Unfortunately, if you’re a really small business, this type of loan won’t work for you, as the minimum annual revenue required to apply is $400,000.
ACE SBA Women’s Business Center
An additional resource for women in Georgia through the SBA is the Women’s Business Center. They not only offer loans but other invaluable resources for women business owners such as:
- Workshops and Business Series
- Lunch & Learn Virtual Presentations
- One-on-One Business Consultations
- Hispanic Entrepreneurship Series
- Access to On-Demand Webinars. (Multiple business topics)
- Information about “Ten Steps to Start a Business”
- Information about Access to Capital and Loan Products
- Online Business Education Platform & Business Plan Generator
- ACE Annual Speed Coaching
- Annual Minority Business Expo
- Women-Owned Small Business Cohort Series
- Connections to other resources
Not only will you get the capital to begin your business, you also have access to the best practices on how to invest and use the loan you applied for. They offer microloans from $15,000 to $50,000.
If you are not located in Georgia, you can try finding an SBA lender local to your state. An institution in your area will best understand the needs and legalities of a business operating within your state.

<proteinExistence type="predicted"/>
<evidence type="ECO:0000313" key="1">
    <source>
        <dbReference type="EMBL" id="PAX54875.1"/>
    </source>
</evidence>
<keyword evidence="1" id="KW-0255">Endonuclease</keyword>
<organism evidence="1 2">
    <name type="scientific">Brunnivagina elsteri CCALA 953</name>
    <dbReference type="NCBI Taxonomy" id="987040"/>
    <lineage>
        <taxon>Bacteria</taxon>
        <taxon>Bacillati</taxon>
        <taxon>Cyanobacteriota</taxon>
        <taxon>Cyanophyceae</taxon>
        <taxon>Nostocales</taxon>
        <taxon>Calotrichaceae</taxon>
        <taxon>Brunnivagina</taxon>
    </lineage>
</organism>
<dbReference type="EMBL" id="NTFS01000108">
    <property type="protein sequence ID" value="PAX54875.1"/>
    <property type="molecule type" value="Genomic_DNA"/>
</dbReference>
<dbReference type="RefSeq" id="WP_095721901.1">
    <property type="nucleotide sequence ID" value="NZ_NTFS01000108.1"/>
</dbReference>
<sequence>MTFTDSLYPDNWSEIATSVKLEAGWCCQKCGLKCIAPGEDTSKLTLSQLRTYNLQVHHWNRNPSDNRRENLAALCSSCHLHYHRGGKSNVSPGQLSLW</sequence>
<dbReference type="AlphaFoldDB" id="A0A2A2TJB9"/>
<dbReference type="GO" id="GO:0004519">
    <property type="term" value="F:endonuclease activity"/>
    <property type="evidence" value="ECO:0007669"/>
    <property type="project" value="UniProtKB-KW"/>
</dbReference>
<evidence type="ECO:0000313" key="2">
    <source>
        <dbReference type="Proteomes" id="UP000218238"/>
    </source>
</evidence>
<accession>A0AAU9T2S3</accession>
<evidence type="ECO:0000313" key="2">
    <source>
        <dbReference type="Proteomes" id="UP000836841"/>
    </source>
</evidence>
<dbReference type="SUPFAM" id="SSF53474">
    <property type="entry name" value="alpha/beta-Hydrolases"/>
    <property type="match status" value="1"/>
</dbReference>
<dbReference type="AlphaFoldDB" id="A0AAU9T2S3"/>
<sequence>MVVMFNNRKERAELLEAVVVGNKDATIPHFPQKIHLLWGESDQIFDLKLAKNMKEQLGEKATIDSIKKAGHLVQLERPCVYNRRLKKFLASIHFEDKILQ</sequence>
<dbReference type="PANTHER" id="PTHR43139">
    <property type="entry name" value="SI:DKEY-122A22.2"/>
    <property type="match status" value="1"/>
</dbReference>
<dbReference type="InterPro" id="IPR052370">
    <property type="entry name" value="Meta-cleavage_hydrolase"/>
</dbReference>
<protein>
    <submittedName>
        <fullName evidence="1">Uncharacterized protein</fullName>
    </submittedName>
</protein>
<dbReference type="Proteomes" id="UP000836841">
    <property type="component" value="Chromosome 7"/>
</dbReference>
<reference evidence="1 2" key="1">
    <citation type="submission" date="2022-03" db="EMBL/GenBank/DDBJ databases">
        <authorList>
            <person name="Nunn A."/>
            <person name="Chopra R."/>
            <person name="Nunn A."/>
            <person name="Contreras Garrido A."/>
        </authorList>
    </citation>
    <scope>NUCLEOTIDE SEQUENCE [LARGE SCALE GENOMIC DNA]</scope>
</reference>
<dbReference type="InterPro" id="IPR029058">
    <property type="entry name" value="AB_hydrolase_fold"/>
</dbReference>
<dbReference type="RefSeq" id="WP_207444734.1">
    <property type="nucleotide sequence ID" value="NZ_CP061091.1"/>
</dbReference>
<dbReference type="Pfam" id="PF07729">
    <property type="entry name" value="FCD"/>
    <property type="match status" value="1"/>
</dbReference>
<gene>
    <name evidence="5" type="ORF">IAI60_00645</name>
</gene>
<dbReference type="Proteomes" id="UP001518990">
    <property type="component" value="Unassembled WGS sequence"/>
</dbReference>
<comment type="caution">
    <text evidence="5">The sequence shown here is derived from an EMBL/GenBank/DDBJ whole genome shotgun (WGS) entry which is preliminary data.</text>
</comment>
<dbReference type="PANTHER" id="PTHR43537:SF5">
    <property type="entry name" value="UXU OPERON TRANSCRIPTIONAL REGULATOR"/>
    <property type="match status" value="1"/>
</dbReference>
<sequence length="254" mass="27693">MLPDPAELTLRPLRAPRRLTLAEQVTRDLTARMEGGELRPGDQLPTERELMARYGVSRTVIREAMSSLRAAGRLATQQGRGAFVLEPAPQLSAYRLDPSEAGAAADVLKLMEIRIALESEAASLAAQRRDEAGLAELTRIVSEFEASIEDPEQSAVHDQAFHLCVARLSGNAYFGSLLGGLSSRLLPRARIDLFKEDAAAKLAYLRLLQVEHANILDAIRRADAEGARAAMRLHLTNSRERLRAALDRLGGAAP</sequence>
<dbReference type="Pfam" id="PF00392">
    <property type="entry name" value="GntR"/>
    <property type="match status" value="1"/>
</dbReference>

Best Practices for Loan Program Applications
Once you’ve found an in-person or online lender you feel will best suit your needs, it’s time to put together your application.
When getting ready to apply, you must:
- Make sure you meet their criteria. Check to make sure you meet your threshold for their minimum annual revenue and that you have at least the minimum credit score. If you apply without making sure you meet the base qualifications, you’ve just wasted your time and the application fee.
- Gather all your legal and financial documents. Make sure you have all your paperwork handy before you begin the process. The lender will need documents such as your:
- Driver’s license
- Business and personal bank statements
- Business licenses
- Lease paperwork
- Articles of incorporation